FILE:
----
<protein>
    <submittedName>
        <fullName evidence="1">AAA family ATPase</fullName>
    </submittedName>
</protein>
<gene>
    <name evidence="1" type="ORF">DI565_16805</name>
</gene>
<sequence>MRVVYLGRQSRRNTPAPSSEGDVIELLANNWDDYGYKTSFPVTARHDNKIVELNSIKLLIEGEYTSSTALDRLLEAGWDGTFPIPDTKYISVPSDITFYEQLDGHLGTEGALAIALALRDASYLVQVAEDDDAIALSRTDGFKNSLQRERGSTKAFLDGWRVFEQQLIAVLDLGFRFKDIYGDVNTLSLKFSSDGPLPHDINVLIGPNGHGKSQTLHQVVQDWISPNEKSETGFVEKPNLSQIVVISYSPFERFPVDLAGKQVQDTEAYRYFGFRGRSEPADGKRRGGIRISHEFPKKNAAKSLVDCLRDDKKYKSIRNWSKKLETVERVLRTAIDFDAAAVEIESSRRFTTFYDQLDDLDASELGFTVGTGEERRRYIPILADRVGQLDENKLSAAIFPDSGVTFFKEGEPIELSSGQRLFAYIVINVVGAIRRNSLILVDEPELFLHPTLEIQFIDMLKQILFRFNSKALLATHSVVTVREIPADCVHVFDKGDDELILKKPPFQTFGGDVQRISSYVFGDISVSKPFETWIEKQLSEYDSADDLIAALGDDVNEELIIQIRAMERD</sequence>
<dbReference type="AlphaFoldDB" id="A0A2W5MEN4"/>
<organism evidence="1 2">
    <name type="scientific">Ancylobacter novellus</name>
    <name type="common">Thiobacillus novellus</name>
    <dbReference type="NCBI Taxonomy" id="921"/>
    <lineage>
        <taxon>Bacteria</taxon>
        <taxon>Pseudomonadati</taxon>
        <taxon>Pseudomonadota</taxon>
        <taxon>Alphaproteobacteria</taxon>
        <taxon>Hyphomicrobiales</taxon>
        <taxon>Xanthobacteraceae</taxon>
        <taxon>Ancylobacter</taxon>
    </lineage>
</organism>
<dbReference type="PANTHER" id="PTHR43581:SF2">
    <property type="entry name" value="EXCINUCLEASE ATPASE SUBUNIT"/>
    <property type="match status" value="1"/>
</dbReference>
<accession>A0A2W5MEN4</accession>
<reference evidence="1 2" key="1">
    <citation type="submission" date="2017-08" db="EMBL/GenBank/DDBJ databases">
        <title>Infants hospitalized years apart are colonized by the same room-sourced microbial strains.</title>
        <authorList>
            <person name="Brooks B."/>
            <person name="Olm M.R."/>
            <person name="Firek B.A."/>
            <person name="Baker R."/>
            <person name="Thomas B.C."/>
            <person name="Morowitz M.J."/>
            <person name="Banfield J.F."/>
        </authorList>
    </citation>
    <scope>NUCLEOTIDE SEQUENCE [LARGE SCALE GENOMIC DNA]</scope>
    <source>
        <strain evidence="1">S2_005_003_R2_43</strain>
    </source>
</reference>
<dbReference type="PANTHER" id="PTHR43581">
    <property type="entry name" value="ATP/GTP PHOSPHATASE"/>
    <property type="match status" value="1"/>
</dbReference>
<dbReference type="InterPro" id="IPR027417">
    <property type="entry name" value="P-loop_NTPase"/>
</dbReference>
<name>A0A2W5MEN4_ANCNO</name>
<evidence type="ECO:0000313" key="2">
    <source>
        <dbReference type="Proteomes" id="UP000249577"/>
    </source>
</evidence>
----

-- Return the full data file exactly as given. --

<protein>
    <submittedName>
        <fullName evidence="1">AAA family ATPase</fullName>
    </submittedName>
</protein>
<gene>
    <name evidence="1" type="ORF">DI565_16805</name>
</gene>
<sequence>MRVVYLGRQSRRNTPAPSSEGDVIELLANNWDDYGYKTSFPVTARHDNKIVELNSIKLLIEGEYTSSTALDRLLEAGWDGTFPIPDTKYISVPSDITFYEQLDGHLGTEGALAIALALRDASYLVQVAEDDDAIALSRTDGFKNSLQRERGSTKAFLDGWRVFEQQLIAVLDLGFRFKDIYGDVNTLSLKFSSDGPLPHDINVLIGPNGHGKSQTLHQVVQDWISPNEKSETGFVEKPNLSQIVVISYSPFERFPVDLAGKQVQDTEAYRYFGFRGRSEPADGKRRGGIRISHEFPKKNAAKSLVDCLRDDKKYKSIRNWSKKLETVERVLRTAIDFDAAAVEIESSRRFTTFYDQLDDLDASELGFTVGTGEERRRYIPILADRVGQLDENKLSAAIFPDSGVTFFKEGEPIELSSGQRLFAYIVINVVGAIRRNSLILVDEPELFLHPTLEIQFIDMLKQILFRFNSKALLATHSVVTVREIPADCVHVFDKGDDELILKKPPFQTFGGDVQRISSYVFGDISVSKPFETWIEKQLSEYDSADDLIAALGDDVNEELIIQIRAMERD</sequence>
<dbReference type="AlphaFoldDB" id="A0A2W5MEN4"/>
<organism evidence="1 2">
    <name type="scientific">Ancylobacter novellus</name>
    <name type="common">Thiobacillus novellus</name>
    <dbReference type="NCBI Taxonomy" id="921"/>
    <lineage>
        <taxon>Bacteria</taxon>
        <taxon>Pseudomonadati</taxon>
        <taxon>Pseudomonadota</taxon>
        <taxon>Alphaproteobacteria</taxon>
        <taxon>Hyphomicrobiales</taxon>
        <taxon>Xanthobacteraceae</taxon>
        <taxon>Ancylobacter</taxon>
    </lineage>
</organism>
<dbReference type="PANTHER" id="PTHR43581:SF2">
    <property type="entry name" value="EXCINUCLEASE ATPASE SUBUNIT"/>
    <property type="match status" value="1"/>
</dbReference>
<accession>A0A2W5MEN4</accession>
<reference evidence="1 2" key="1">
    <citation type="submission" date="2017-08" db="EMBL/GenBank/DDBJ databases">
        <title>Infants hospitalized years apart are colonized by the same room-sourced microbial strains.</title>
        <authorList>
            <person name="Brooks B."/>
            <person name="Olm M.R."/>
            <person name="Firek B.A."/>
            <person name="Baker R."/>
            <person name="Thomas B.C."/>
            <person name="Morowitz M.J."/>
            <person name="Banfield J.F."/>
        </authorList>
    </citation>
    <scope>NUCLEOTIDE SEQUENCE [LARGE SCALE GENOMIC DNA]</scope>
    <source>
        <strain evidence="1">S2_005_003_R2_43</strain>
    </source>
</reference>
<dbReference type="PANTHER" id="PTHR43581">
    <property type="entry name" value="ATP/GTP PHOSPHATASE"/>
    <property type="match status" value="1"/>
</dbReference>
<dbReference type="InterPro" id="IPR027417">
    <property type="entry name" value="P-loop_NTPase"/>
</dbReference>
<name>A0A2W5MEN4_ANCNO</name>
<evidence type="ECO:0000313" key="2">
    <source>
        <dbReference type="Proteomes" id="UP000249577"/>
    </source>
</evidence>